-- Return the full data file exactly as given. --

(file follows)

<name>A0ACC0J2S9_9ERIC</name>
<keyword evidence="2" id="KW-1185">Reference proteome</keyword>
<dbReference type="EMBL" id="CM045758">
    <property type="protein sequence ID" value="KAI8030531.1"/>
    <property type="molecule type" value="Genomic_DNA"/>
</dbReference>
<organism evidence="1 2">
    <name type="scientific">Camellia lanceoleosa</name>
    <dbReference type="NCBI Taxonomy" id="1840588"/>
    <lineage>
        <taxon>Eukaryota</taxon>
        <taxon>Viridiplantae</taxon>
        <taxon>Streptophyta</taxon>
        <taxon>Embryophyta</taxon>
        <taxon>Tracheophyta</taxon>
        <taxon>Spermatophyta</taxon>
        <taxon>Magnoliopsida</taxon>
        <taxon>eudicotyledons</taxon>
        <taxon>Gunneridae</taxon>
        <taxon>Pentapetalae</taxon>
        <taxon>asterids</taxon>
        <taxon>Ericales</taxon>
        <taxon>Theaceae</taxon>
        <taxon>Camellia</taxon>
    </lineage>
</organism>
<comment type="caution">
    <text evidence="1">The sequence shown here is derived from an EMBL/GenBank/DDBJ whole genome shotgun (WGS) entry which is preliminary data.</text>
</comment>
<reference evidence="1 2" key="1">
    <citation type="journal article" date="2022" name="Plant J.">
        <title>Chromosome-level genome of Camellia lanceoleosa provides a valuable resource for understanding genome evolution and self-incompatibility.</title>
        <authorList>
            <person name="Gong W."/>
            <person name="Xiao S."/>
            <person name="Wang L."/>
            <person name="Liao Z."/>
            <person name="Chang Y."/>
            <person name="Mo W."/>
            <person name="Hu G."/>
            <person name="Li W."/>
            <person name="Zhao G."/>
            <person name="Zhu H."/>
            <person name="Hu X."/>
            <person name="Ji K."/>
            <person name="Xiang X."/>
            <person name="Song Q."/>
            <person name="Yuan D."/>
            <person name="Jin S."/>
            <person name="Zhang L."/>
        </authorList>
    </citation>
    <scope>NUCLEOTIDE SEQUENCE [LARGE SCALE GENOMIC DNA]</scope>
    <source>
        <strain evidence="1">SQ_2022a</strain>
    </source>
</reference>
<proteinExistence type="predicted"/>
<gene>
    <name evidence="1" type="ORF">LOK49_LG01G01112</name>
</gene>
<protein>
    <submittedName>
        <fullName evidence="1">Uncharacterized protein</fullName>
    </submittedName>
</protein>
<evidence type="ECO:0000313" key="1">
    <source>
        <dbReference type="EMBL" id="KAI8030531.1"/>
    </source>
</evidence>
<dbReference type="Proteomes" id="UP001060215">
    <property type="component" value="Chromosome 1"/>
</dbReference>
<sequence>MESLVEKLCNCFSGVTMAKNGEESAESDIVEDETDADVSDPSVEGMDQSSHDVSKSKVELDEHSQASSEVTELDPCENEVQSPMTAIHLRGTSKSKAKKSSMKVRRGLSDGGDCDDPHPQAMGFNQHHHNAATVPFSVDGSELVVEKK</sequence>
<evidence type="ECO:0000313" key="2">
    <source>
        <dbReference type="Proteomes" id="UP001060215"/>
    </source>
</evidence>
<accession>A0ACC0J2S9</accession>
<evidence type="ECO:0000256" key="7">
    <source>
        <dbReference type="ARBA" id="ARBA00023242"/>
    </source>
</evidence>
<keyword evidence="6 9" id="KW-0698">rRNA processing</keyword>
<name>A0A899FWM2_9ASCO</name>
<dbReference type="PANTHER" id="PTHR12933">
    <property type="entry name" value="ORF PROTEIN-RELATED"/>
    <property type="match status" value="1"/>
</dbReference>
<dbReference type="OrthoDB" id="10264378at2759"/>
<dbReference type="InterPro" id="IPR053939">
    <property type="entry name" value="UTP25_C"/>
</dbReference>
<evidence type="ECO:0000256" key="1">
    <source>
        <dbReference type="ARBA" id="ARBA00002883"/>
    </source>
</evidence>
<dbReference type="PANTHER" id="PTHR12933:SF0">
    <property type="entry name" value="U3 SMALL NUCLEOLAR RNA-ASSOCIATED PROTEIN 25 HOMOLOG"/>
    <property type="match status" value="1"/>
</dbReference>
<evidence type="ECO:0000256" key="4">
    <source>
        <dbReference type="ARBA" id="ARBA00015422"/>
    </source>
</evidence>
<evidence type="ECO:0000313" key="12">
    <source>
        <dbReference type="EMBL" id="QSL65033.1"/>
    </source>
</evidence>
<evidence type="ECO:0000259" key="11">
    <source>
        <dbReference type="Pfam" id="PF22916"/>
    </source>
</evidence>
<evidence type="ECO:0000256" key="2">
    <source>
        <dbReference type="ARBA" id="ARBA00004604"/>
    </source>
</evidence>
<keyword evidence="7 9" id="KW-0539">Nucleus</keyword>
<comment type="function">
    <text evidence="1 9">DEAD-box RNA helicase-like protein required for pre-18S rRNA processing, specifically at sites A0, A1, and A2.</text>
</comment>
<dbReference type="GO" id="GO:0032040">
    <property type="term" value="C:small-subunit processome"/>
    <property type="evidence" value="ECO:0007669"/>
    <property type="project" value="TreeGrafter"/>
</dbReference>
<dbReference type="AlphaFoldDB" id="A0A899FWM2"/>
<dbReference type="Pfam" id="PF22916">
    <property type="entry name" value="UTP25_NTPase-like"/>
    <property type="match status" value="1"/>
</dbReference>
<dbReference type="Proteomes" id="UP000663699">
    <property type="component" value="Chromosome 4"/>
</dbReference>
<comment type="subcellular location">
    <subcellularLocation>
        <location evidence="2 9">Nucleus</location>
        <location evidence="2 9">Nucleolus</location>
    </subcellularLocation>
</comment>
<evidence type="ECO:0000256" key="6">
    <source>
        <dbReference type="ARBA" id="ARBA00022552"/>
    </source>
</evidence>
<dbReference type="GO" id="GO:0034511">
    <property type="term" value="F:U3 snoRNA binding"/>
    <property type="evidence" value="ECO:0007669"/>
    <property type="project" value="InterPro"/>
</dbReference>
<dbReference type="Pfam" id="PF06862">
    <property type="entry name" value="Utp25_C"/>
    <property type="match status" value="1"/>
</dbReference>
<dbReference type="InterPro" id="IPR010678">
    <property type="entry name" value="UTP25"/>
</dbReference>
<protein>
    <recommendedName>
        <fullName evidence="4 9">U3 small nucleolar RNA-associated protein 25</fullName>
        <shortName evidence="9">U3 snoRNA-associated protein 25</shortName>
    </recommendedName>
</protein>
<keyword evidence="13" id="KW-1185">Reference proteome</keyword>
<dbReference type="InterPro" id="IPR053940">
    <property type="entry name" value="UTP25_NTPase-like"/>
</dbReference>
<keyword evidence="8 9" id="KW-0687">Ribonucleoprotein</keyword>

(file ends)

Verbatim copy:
<name>A0ACC0J2S9_9ERIC</name>
<keyword evidence="2" id="KW-1185">Reference proteome</keyword>
<dbReference type="EMBL" id="CM045758">
    <property type="protein sequence ID" value="KAI8030531.1"/>
    <property type="molecule type" value="Genomic_DNA"/>
</dbReference>
<organism evidence="1 2">
    <name type="scientific">Camellia lanceoleosa</name>
    <dbReference type="NCBI Taxonomy" id="1840588"/>
    <lineage>
        <taxon>Eukaryota</taxon>
        <taxon>Viridiplantae</taxon>
        <taxon>Streptophyta</taxon>
        <taxon>Embryophyta</taxon>
        <taxon>Tracheophyta</taxon>
        <taxon>Spermatophyta</taxon>
        <taxon>Magnoliopsida</taxon>
        <taxon>eudicotyledons</taxon>
        <taxon>Gunneridae</taxon>
        <taxon>Pentapetalae</taxon>
        <taxon>asterids</taxon>
        <taxon>Ericales</taxon>
        <taxon>Theaceae</taxon>
        <taxon>Camellia</taxon>
    </lineage>
</organism>
<comment type="caution">
    <text evidence="1">The sequence shown here is derived from an EMBL/GenBank/DDBJ whole genome shotgun (WGS) entry which is preliminary data.</text>
</comment>
<reference evidence="1 2" key="1">
    <citation type="journal article" date="2022" name="Plant J.">
        <title>Chromosome-level genome of Camellia lanceoleosa provides a valuable resource for understanding genome evolution and self-incompatibility.</title>
        <authorList>
            <person name="Gong W."/>
            <person name="Xiao S."/>
            <person name="Wang L."/>
            <person name="Liao Z."/>
            <person name="Chang Y."/>
            <person name="Mo W."/>
            <person name="Hu G."/>
            <person name="Li W."/>
            <person name="Zhao G."/>
            <person name="Zhu H."/>
            <person name="Hu X."/>
            <person name="Ji K."/>
            <person name="Xiang X."/>
            <person name="Song Q."/>
            <person name="Yuan D."/>
            <person name="Jin S."/>
            <person name="Zhang L."/>
        </authorList>
    </citation>
    <scope>NUCLEOTIDE SEQUENCE [LARGE SCALE GENOMIC DNA]</scope>
    <source>
        <strain evidence="1">SQ_2022a</strain>
    </source>
</reference>
<proteinExistence type="predicted"/>
<gene>
    <name evidence="1" type="ORF">LOK49_LG01G01112</name>
</gene>
<protein>
    <submittedName>
        <fullName evidence="1">Uncharacterized protein</fullName>
    </submittedName>
</protein>
<evidence type="ECO:0000313" key="1">
    <source>
        <dbReference type="EMBL" id="KAI8030531.1"/>
    </source>
</evidence>
<dbReference type="Proteomes" id="UP001060215">
    <property type="component" value="Chromosome 1"/>
</dbReference>
<sequence>MESLVEKLCNCFSGVTMAKNGEESAESDIVEDETDADVSDPSVEGMDQSSHDVSKSKVELDEHSQASSEVTELDPCENEVQSPMTAIHLRGTSKSKAKKSSMKVRRGLSDGGDCDDPHPQAMGFNQHHHNAATVPFSVDGSELVVEKK</sequence>
<evidence type="ECO:0000313" key="2">
    <source>
        <dbReference type="Proteomes" id="UP001060215"/>
    </source>
</evidence>
<accession>A0ACC0J2S9</accession>
<evidence type="ECO:0000256" key="7">
    <source>
        <dbReference type="ARBA" id="ARBA00023242"/>
    </source>
</evidence>
<keyword evidence="6 9" id="KW-0698">rRNA processing</keyword>
<name>A0A899FWM2_9ASCO</name>
<dbReference type="PANTHER" id="PTHR12933">
    <property type="entry name" value="ORF PROTEIN-RELATED"/>
    <property type="match status" value="1"/>
</dbReference>
<dbReference type="OrthoDB" id="10264378at2759"/>
<dbReference type="InterPro" id="IPR053939">
    <property type="entry name" value="UTP25_C"/>
</dbReference>
<evidence type="ECO:0000256" key="1">
    <source>
        <dbReference type="ARBA" id="ARBA00002883"/>
    </source>
</evidence>
<dbReference type="PANTHER" id="PTHR12933:SF0">
    <property type="entry name" value="U3 SMALL NUCLEOLAR RNA-ASSOCIATED PROTEIN 25 HOMOLOG"/>
    <property type="match status" value="1"/>
</dbReference>
<evidence type="ECO:0000256" key="4">
    <source>
        <dbReference type="ARBA" id="ARBA00015422"/>
    </source>
</evidence>
<evidence type="ECO:0000313" key="12">
    <source>
        <dbReference type="EMBL" id="QSL65033.1"/>
    </source>
</evidence>
<evidence type="ECO:0000259" key="11">
    <source>
        <dbReference type="Pfam" id="PF22916"/>
    </source>
</evidence>
<evidence type="ECO:0000256" key="2">
    <source>
        <dbReference type="ARBA" id="ARBA00004604"/>
    </source>
</evidence>
<keyword evidence="7 9" id="KW-0539">Nucleus</keyword>
<comment type="function">
    <text evidence="1 9">DEAD-box RNA helicase-like protein required for pre-18S rRNA processing, specifically at sites A0, A1, and A2.</text>
</comment>
<dbReference type="GO" id="GO:0032040">
    <property type="term" value="C:small-subunit processome"/>
    <property type="evidence" value="ECO:0007669"/>
    <property type="project" value="TreeGrafter"/>
</dbReference>
<dbReference type="AlphaFoldDB" id="A0A899FWM2"/>
<dbReference type="Pfam" id="PF22916">
    <property type="entry name" value="UTP25_NTPase-like"/>
    <property type="match status" value="1"/>
</dbReference>
<dbReference type="Proteomes" id="UP000663699">
    <property type="component" value="Chromosome 4"/>
</dbReference>
<comment type="subcellular location">
    <subcellularLocation>
        <location evidence="2 9">Nucleus</location>
        <location evidence="2 9">Nucleolus</location>
    </subcellularLocation>
</comment>
<evidence type="ECO:0000256" key="6">
    <source>
        <dbReference type="ARBA" id="ARBA00022552"/>
    </source>
</evidence>
<dbReference type="GO" id="GO:0034511">
    <property type="term" value="F:U3 snoRNA binding"/>
    <property type="evidence" value="ECO:0007669"/>
    <property type="project" value="InterPro"/>
</dbReference>
<dbReference type="Pfam" id="PF06862">
    <property type="entry name" value="Utp25_C"/>
    <property type="match status" value="1"/>
</dbReference>
<dbReference type="InterPro" id="IPR010678">
    <property type="entry name" value="UTP25"/>
</dbReference>
<protein>
    <recommendedName>
        <fullName evidence="4 9">U3 small nucleolar RNA-associated protein 25</fullName>
        <shortName evidence="9">U3 snoRNA-associated protein 25</shortName>
    </recommendedName>
</protein>
<keyword evidence="13" id="KW-1185">Reference proteome</keyword>
<dbReference type="InterPro" id="IPR053940">
    <property type="entry name" value="UTP25_NTPase-like"/>
</dbReference>
<keyword evidence="8 9" id="KW-0687">Ribonucleoprotein</keyword>